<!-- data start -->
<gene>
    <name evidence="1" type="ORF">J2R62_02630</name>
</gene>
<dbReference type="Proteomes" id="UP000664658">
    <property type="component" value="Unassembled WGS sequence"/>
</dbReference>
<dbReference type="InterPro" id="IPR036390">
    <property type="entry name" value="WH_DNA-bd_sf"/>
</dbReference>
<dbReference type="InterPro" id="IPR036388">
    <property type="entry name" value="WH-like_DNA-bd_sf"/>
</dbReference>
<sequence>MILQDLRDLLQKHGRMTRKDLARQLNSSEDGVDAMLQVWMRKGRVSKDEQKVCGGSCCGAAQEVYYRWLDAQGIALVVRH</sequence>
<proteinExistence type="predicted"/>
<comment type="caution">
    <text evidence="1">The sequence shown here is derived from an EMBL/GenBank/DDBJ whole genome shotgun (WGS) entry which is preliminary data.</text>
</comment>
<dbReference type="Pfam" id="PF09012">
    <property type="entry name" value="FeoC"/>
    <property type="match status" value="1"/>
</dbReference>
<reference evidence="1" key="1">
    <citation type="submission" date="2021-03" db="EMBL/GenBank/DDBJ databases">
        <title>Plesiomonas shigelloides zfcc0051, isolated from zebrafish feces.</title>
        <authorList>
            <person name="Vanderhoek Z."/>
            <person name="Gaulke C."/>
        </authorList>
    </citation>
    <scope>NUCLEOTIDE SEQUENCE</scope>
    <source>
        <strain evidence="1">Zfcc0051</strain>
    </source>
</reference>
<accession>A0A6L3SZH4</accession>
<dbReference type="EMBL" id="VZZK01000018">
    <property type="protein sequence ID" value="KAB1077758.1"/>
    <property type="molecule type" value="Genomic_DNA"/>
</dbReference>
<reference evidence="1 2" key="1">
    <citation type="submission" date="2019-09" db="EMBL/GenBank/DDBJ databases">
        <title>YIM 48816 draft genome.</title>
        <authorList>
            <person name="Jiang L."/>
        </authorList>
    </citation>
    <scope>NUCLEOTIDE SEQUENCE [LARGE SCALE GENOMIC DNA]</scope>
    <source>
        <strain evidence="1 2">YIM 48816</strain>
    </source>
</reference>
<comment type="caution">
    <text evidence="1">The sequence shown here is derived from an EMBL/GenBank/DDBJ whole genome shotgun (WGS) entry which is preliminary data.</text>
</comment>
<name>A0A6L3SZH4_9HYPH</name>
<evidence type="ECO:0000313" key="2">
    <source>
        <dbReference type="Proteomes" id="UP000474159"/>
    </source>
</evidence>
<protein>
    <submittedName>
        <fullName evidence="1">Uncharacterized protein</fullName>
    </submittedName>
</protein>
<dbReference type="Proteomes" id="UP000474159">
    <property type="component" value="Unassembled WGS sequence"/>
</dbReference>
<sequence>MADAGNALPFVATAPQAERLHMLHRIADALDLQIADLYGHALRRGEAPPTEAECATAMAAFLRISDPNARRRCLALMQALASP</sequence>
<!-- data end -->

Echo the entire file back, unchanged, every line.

<gene>
    <name evidence="1" type="ORF">J2R62_02630</name>
</gene>
<dbReference type="Proteomes" id="UP000664658">
    <property type="component" value="Unassembled WGS sequence"/>
</dbReference>
<dbReference type="InterPro" id="IPR036390">
    <property type="entry name" value="WH_DNA-bd_sf"/>
</dbReference>
<dbReference type="InterPro" id="IPR036388">
    <property type="entry name" value="WH-like_DNA-bd_sf"/>
</dbReference>
<sequence>MILQDLRDLLQKHGRMTRKDLARQLNSSEDGVDAMLQVWMRKGRVSKDEQKVCGGSCCGAAQEVYYRWLDAQGIALVVRH</sequence>
<proteinExistence type="predicted"/>
<comment type="caution">
    <text evidence="1">The sequence shown here is derived from an EMBL/GenBank/DDBJ whole genome shotgun (WGS) entry which is preliminary data.</text>
</comment>
<dbReference type="Pfam" id="PF09012">
    <property type="entry name" value="FeoC"/>
    <property type="match status" value="1"/>
</dbReference>
<reference evidence="1" key="1">
    <citation type="submission" date="2021-03" db="EMBL/GenBank/DDBJ databases">
        <title>Plesiomonas shigelloides zfcc0051, isolated from zebrafish feces.</title>
        <authorList>
            <person name="Vanderhoek Z."/>
            <person name="Gaulke C."/>
        </authorList>
    </citation>
    <scope>NUCLEOTIDE SEQUENCE</scope>
    <source>
        <strain evidence="1">Zfcc0051</strain>
    </source>
</reference>
<accession>A0A6L3SZH4</accession>
<dbReference type="EMBL" id="VZZK01000018">
    <property type="protein sequence ID" value="KAB1077758.1"/>
    <property type="molecule type" value="Genomic_DNA"/>
</dbReference>
<reference evidence="1 2" key="1">
    <citation type="submission" date="2019-09" db="EMBL/GenBank/DDBJ databases">
        <title>YIM 48816 draft genome.</title>
        <authorList>
            <person name="Jiang L."/>
        </authorList>
    </citation>
    <scope>NUCLEOTIDE SEQUENCE [LARGE SCALE GENOMIC DNA]</scope>
    <source>
        <strain evidence="1 2">YIM 48816</strain>
    </source>
</reference>
<comment type="caution">
    <text evidence="1">The sequence shown here is derived from an EMBL/GenBank/DDBJ whole genome shotgun (WGS) entry which is preliminary data.</text>
</comment>
<name>A0A6L3SZH4_9HYPH</name>
<evidence type="ECO:0000313" key="2">
    <source>
        <dbReference type="Proteomes" id="UP000474159"/>
    </source>
</evidence>
<protein>
    <submittedName>
        <fullName evidence="1">Uncharacterized protein</fullName>
    </submittedName>
</protein>
<dbReference type="Proteomes" id="UP000474159">
    <property type="component" value="Unassembled WGS sequence"/>
</dbReference>
<sequence>MADAGNALPFVATAPQAERLHMLHRIADALDLQIADLYGHALRRGEAPPTEAECATAMAAFLRISDPNARRRCLALMQALASP</sequence>